High stress levels are another common psoriasis trigger, so relaxation techniques such as meditation and deep breathing exercises may help reduce the frequency or severity of psoriasis flare-ups. Also consider taking inventory of situations that may be causing you to feel stressed and avoid those scenarios. Some daily stressors can include watching the news, spending excessive time on social media, or not getting enough sleep. Adjust your schedule and social interactions to allow time to decompress. 

6. Keep a moderate weight

Common psoriasis comorbidities that can lead to major health complications include diabetes and obesity. A 2020 study suggests that not only is the prevalence of type 2 diabetes higher in the Hispanic population than in the general public, but that there is a significant need for more diabetes education that takes cultural factors into consideration. A person who is overweight has a higher chance of developing type 2 diabetes, psoriasis, and other health conditions. Talk with your doctor about maintaining a moderate weight according to your specific health goals. Other recommendations for a healthy lifestyle include following a nutritional diet plan, doing at least 30 minutes of daily exercise, and monitoring high blood pressure levels.

7. Avoid scratching your skin

As difficult as it may be to not scratch the itchy plaques of psoriasis, the healing and easing of symptoms will take much less time if you can leave affected skin alone. Keeping your skin moisturized or applying a cold compress may help ease the itch. Using an itch-relieving product, such as hydrocortisone cream (either over the counter or prescription) or an antihistamine medication may also help. Taking shorter showers and avoiding very hot water when bathing or washing hands may also ease that itch.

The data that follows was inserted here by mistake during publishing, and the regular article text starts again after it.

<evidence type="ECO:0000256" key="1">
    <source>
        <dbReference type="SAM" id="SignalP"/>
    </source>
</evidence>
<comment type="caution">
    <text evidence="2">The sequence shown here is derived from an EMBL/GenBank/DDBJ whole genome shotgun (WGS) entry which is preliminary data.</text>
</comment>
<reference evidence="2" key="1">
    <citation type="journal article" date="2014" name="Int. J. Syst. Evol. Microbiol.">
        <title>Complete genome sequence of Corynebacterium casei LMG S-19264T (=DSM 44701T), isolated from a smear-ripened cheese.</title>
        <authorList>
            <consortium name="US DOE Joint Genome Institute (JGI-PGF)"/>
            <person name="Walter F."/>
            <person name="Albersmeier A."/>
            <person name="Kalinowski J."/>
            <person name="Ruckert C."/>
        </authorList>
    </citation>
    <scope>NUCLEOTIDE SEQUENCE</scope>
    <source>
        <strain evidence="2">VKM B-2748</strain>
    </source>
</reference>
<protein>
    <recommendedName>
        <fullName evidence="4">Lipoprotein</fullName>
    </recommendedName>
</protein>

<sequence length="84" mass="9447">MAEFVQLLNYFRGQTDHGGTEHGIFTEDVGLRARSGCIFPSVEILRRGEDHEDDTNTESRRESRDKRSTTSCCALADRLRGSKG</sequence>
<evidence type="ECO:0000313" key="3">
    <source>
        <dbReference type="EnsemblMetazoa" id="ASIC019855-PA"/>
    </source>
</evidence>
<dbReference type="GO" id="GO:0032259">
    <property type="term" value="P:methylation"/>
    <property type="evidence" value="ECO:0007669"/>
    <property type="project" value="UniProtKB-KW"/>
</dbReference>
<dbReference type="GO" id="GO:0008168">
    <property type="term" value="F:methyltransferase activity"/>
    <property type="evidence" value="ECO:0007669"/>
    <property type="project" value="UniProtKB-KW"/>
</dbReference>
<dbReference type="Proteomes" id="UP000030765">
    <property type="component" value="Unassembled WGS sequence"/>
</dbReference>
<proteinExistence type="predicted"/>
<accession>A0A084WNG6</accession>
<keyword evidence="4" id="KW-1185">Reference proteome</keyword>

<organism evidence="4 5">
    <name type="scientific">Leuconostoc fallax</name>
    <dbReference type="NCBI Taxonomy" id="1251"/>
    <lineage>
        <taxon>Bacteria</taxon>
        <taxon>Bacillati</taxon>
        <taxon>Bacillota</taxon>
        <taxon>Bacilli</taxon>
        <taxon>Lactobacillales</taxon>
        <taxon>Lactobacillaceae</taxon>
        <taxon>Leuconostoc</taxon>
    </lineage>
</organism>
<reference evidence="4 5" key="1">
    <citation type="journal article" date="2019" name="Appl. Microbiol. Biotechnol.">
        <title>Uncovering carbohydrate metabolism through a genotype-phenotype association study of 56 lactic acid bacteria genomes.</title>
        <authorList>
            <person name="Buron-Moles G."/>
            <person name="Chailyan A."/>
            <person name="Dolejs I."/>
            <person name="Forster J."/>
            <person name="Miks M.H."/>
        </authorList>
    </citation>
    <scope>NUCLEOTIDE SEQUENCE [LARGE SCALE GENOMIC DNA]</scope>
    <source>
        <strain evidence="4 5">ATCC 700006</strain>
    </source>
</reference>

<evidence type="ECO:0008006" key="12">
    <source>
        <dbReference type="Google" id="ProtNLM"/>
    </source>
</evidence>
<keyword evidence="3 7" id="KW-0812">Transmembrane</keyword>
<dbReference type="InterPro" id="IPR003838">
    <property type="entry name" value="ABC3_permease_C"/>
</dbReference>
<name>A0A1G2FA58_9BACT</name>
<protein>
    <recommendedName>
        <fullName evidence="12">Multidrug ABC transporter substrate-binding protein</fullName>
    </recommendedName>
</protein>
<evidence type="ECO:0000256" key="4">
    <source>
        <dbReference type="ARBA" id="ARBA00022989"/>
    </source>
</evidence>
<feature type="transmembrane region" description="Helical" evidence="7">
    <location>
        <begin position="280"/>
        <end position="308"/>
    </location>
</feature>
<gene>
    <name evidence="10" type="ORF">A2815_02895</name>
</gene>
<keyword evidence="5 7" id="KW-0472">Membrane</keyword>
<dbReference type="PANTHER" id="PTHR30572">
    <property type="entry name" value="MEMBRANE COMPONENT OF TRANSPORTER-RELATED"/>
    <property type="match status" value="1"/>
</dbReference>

8. Take care of your mental health

People living with psoriasis may be prone to developing depression, and the Hispanic community may be even more affected. Due to racial disparities in healthcare, socioeconomic factors, lack of access to mental health services, or cultural stigma, Hispanic and Latino people tend to receive less treatment for psychological distress than the general public. Depression is a treatable condition, and there are resources available for Communities of Color. When managing psoriasis, it’s important to consider your mental health as part of your overall treatment plan. Common signs of depression include feelings of sadness or hopelessness, withdrawal from friends and activities you once enjoyed, and noticeable changes in your sleeping and eating habits.

9. Connect with support groups

Aside from being uncomfortable, psoriasis can make you feel insecure about social interactions, especially when flare-ups last for an extended time. However, keep in mind other people are also having the same experience. Connecting with other people managing psoriasis can be a great way to learn more about lifestyle tips, find culturally competent doctors, and gain additional resources. Ask your doctor, insurance company, or local health clinic for recommendations according to your language and location preferences.

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Medical Reviewer: Clare Wightman MS, PAC
Last Review Date: 2022 Oct 13
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THIS TOOL DOES NOT PROVIDE MEDICAL ADVICE. It is intended for informational purposes only. It is not a substitute for professional medical advice, diagnosis or treatment. Never ignore professional medical advice in seeking treatment because of something you have read on the site. If you think you may have a medical emergency, immediately call your doctor or dial 911.